Lapham is a guy you’ve worked with a lot, and like Ed Brubaker, after “Stray Bullets” and all his early work, people directly think of him as a crime comics guy first and foremost. Is this another chance to let someone play with a different set of skills in their toolbox to flip reader expectations?
Alonso: First, let me say David Lapham created one of the finest crime comics of all time: “Stray Bullets.” It’s a masterpiece. If you haven’t read it, you’re missing out. That said, when David’s doing a work-for-hire assignment, he’s at his best when he can, shall we say, test the parameters of the material he’s working on. And this material begs for that kind of writer. [Former editor] Jody LeHeup made the right choice when he cast David for this.
“Scarlet Spider” is a story where we knew the book was coming and who the team on it was. Was part of the challenge of launching all these books at once trying to not tease too much about how all this stuff plays out so the excitement remains on the page?
Alonso: Yeah. As they say, the proof’s in the pudding. When you organize a preview like this, you’d better be ready to back it up with quality material. Take the “Scarlet Spider” story for example: When your news series is written by Chris Yost and drawn by Ryan Stegman, who’s turning in career-defining artwork, odds are good that people will like what they see enough to come back for more. This book is unlike any Spider-Man title we’ve offered in the last few years. Like “Uncanny X-Force,” it’s got swagger that’s evident when you flip through the preview.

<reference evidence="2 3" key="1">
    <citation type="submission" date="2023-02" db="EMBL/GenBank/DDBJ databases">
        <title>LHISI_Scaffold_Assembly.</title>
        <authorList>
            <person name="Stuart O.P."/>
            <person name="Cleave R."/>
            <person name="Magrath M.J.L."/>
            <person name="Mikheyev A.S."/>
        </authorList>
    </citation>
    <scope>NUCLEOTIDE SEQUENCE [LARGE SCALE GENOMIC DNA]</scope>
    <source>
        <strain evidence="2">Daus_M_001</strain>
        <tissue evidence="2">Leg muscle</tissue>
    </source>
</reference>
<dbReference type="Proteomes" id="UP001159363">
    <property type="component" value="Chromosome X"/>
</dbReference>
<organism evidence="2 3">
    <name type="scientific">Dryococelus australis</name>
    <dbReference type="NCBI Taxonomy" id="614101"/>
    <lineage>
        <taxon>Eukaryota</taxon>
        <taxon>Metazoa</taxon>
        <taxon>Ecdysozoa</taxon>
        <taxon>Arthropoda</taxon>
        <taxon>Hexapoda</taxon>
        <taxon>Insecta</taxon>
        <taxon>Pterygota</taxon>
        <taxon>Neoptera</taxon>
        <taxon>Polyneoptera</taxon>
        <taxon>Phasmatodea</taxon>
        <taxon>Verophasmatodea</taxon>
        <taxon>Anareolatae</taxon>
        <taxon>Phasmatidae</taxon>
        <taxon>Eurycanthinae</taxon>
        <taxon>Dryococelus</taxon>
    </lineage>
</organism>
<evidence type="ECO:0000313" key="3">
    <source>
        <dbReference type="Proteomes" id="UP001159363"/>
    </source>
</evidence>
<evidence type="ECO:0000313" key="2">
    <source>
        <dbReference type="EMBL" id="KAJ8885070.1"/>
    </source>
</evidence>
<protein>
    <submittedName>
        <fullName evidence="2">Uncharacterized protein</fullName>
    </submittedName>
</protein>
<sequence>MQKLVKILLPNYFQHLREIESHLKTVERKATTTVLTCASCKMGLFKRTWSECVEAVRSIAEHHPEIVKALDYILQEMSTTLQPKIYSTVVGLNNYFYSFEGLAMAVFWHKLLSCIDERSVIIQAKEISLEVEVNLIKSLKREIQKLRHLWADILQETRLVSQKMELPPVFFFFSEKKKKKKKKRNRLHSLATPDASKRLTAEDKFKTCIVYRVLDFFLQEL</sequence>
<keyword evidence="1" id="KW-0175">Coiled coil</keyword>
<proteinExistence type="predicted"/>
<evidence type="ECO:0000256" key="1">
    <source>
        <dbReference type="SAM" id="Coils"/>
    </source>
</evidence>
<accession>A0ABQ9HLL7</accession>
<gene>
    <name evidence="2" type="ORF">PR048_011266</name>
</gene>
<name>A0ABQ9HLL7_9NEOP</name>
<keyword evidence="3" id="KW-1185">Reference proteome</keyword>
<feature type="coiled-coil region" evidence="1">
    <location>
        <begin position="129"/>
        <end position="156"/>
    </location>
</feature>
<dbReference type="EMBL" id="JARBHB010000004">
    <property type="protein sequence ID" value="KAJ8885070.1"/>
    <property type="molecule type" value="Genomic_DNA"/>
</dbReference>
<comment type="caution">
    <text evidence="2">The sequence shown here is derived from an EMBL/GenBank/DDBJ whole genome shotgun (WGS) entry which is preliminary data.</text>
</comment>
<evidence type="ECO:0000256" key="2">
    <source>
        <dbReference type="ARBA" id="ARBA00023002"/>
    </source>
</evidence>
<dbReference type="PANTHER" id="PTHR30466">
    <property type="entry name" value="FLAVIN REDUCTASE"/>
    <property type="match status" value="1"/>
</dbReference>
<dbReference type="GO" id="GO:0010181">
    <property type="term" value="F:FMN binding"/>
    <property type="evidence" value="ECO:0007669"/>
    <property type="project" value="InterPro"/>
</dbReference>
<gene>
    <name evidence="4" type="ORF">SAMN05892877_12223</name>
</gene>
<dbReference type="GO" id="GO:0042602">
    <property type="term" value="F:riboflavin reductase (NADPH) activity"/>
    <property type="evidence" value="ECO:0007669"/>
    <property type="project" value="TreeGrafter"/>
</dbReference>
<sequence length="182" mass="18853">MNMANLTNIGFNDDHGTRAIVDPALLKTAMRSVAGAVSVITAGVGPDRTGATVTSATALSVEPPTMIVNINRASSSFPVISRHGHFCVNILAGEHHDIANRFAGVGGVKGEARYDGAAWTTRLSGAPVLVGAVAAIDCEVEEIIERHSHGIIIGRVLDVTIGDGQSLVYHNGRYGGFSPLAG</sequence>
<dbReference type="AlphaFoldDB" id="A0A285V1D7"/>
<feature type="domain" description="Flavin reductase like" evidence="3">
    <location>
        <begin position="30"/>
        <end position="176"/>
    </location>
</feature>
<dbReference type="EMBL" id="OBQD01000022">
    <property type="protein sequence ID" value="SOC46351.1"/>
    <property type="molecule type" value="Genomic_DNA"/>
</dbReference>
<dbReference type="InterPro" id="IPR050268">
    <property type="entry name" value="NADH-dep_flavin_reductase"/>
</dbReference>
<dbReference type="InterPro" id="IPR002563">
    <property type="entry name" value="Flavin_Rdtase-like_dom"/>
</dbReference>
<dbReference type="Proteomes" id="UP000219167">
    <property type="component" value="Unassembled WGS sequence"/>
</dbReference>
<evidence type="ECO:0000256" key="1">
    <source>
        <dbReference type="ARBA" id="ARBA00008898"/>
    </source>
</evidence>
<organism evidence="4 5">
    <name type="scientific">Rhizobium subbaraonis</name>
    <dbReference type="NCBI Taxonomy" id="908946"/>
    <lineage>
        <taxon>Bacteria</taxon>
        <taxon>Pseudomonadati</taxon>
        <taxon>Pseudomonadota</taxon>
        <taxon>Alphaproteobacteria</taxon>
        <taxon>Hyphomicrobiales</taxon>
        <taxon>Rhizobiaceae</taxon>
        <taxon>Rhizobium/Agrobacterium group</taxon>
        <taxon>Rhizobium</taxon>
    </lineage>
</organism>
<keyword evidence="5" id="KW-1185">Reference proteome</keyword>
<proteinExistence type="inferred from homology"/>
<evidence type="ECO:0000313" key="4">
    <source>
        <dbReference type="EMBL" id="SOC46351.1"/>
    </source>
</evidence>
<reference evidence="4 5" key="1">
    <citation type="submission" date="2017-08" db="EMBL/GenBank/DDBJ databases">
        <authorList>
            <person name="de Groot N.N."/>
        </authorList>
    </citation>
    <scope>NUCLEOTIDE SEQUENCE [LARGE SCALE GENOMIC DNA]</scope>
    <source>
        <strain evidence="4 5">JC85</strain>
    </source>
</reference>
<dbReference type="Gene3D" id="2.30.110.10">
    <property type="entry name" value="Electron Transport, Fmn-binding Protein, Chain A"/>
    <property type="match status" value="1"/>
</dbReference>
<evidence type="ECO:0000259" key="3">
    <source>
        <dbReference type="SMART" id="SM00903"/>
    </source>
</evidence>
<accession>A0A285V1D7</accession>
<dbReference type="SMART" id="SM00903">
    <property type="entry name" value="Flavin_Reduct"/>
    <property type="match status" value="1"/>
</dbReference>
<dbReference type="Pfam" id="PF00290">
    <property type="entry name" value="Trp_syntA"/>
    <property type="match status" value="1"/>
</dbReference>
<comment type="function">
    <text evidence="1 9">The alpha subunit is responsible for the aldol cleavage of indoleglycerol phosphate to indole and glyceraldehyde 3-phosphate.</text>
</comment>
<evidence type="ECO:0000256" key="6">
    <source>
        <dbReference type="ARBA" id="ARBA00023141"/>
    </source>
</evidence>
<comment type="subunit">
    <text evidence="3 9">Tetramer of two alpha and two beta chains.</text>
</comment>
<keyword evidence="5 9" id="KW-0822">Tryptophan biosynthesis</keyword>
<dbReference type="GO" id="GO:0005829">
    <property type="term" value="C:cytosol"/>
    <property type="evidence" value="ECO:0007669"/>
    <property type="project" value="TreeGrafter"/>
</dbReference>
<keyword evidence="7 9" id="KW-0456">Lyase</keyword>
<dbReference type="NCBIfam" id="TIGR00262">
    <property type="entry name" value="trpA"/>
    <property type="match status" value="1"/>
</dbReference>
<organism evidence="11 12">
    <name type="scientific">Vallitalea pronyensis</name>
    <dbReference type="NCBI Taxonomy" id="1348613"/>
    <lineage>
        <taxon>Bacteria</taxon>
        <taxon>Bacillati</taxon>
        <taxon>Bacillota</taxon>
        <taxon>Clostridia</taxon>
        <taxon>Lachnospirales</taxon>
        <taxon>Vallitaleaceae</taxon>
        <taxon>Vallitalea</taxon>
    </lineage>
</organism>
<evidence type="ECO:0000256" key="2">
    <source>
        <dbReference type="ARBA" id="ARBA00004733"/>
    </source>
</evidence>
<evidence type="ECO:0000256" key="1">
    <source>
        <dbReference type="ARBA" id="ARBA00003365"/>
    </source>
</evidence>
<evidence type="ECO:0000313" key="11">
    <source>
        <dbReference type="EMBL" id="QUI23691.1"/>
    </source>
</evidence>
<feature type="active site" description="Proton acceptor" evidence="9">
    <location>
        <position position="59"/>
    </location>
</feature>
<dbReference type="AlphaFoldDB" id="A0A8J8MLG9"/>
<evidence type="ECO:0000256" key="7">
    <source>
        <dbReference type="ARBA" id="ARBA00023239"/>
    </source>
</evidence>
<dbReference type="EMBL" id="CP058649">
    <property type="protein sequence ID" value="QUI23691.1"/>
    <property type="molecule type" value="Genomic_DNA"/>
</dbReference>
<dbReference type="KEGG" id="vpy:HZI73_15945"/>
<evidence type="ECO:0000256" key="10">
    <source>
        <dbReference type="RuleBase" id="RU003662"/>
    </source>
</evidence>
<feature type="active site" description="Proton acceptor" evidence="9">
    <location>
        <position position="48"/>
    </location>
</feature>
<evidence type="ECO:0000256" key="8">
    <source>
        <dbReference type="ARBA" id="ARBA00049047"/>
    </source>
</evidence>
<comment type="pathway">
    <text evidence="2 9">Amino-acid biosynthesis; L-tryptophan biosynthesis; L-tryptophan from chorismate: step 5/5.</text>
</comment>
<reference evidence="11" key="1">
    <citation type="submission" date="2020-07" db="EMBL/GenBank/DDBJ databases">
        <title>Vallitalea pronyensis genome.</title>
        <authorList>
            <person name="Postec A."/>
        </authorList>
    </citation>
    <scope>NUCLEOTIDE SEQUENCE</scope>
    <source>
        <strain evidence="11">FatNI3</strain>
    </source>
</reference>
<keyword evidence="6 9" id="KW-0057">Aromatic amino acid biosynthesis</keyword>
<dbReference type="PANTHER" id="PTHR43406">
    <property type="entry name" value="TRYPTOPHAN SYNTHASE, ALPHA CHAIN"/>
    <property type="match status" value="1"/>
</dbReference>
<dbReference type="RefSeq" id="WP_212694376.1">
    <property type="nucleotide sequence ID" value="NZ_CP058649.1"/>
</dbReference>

It’s also great that according to Stegman, Stan Lee is cameoing in the comics just as often as he is in the movies.
Alonso: [Laughs] No doubt. It’s better than my cameo in “Punisher” as a snarky hairdresser. Hey, Rucka. For the record: My girlfriend cuts my hair with electric shears set to one. It takes three minutes.
Fred Van Lente on Coldmoon and Dragonfire is that rare feet of a brand new, full on origin story for new characters in the Marvel U. What can you say about the next step for these two moving forward?
Alonso: I can’t really say anything about where these two will appear next without spoiling future announcements.
With Matt Fraction and the Dodson’s story, I think we not only see the building blocks for what “Defenders” will be, but it seemed like they took pains to make this a true Doctor Strange solo story. As you’ve mentioned, that’s a team you wanted to get off the ground for a while. But is part of that goal also repositioning some of the heroes on their own terms?
Alonso: Yep. The Defenders are a fantastic team. As a boy, I loved them because they’re all outcasts who march to their own drumbeat; none of them are easily assimilated onto a team like the Avengers. And each of them – Dr. Strange, Silver Surfer, Namor, Iron Fist – provides a portal into a different cosmology or pocket universe of the Marvel U. We’ve been waiting for the right platform to reunite the team with a new mission statement and Matt’s the one who nailed it, positioning them as the “Planetary” of the Marvel Universe. Driving the series – as revealed over time – is a deep mystery at the heart of the Marvel U that only Defenders can solve. And they’d better because if they don’t, bad #$%$’s gonna happen. Sometimes the best offense is a good defense.
Speaking of things long in the works, Brian Bendis and Bryan Hitch’s Ultron story is something that’s been creeping at the edges of the Avengers for a long time. Bendis does a lot to mesh well with whichever artist he’s working with. What kinds of adjustments has he been making to his style and his larger plans because Hitch is the collaborator here?
Alonso: One of the reasons the Marvel movies have been so damn good is that technology finally caught up with the medium. It’s possible to put the Avengers up there on the big screen and make them look really cool. Well, Brian’s had this story percolating in his brain for years and the stars aligned for [Bryan] Hitch – with his patented unlimited special effects budget style – to draw it. This preview is crazy. I don’t know how a Marvel fan couldn’t get excited about Hitch and Bendis collaborating on anything, let alone a huge Avengers story set squarely in the Marvel Universe.